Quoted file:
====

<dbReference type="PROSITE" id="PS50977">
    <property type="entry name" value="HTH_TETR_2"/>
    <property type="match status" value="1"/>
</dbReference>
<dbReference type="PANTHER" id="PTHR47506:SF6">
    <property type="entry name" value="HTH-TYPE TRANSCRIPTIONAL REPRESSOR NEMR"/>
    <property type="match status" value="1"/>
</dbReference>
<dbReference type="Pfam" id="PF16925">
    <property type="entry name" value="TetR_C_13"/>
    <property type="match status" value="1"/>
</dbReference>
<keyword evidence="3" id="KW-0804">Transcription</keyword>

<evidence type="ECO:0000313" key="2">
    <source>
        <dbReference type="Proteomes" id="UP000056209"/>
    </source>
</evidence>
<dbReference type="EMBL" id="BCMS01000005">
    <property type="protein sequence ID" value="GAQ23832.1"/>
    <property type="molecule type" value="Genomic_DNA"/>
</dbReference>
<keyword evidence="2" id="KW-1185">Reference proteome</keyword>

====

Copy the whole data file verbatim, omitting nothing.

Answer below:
<dbReference type="PROSITE" id="PS50977">
    <property type="entry name" value="HTH_TETR_2"/>
    <property type="match status" value="1"/>
</dbReference>
<dbReference type="PANTHER" id="PTHR47506:SF6">
    <property type="entry name" value="HTH-TYPE TRANSCRIPTIONAL REPRESSOR NEMR"/>
    <property type="match status" value="1"/>
</dbReference>
<dbReference type="Pfam" id="PF16925">
    <property type="entry name" value="TetR_C_13"/>
    <property type="match status" value="1"/>
</dbReference>
<keyword evidence="3" id="KW-0804">Transcription</keyword>

<evidence type="ECO:0000313" key="2">
    <source>
        <dbReference type="Proteomes" id="UP000056209"/>
    </source>
</evidence>
<dbReference type="EMBL" id="BCMS01000005">
    <property type="protein sequence ID" value="GAQ23832.1"/>
    <property type="molecule type" value="Genomic_DNA"/>
</dbReference>
<keyword evidence="2" id="KW-1185">Reference proteome</keyword>